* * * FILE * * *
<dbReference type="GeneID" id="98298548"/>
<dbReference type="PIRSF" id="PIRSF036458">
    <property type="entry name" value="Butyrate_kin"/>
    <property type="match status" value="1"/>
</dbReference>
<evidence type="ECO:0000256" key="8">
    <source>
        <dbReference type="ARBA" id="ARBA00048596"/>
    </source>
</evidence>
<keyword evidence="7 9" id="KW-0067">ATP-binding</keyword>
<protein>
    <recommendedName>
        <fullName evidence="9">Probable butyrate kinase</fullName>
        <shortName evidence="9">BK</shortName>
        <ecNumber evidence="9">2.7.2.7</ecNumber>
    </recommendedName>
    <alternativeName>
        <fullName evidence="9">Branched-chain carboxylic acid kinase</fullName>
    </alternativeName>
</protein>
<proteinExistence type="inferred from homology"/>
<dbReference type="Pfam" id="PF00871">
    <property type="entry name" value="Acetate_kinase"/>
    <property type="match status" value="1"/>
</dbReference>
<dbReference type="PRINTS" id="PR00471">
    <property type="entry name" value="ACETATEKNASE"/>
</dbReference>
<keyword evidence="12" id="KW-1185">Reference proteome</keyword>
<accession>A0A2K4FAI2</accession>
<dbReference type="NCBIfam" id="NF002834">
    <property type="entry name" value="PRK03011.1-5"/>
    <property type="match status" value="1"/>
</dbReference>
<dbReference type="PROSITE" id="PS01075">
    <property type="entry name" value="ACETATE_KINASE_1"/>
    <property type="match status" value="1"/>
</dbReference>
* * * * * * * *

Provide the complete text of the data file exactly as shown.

<dbReference type="GeneID" id="98298548"/>
<dbReference type="PIRSF" id="PIRSF036458">
    <property type="entry name" value="Butyrate_kin"/>
    <property type="match status" value="1"/>
</dbReference>
<evidence type="ECO:0000256" key="8">
    <source>
        <dbReference type="ARBA" id="ARBA00048596"/>
    </source>
</evidence>
<keyword evidence="7 9" id="KW-0067">ATP-binding</keyword>
<protein>
    <recommendedName>
        <fullName evidence="9">Probable butyrate kinase</fullName>
        <shortName evidence="9">BK</shortName>
        <ecNumber evidence="9">2.7.2.7</ecNumber>
    </recommendedName>
    <alternativeName>
        <fullName evidence="9">Branched-chain carboxylic acid kinase</fullName>
    </alternativeName>
</protein>
<proteinExistence type="inferred from homology"/>
<dbReference type="Pfam" id="PF00871">
    <property type="entry name" value="Acetate_kinase"/>
    <property type="match status" value="1"/>
</dbReference>
<dbReference type="PRINTS" id="PR00471">
    <property type="entry name" value="ACETATEKNASE"/>
</dbReference>
<keyword evidence="12" id="KW-1185">Reference proteome</keyword>
<accession>A0A2K4FAI2</accession>
<dbReference type="NCBIfam" id="NF002834">
    <property type="entry name" value="PRK03011.1-5"/>
    <property type="match status" value="1"/>
</dbReference>
<dbReference type="PROSITE" id="PS01075">
    <property type="entry name" value="ACETATE_KINASE_1"/>
    <property type="match status" value="1"/>
</dbReference>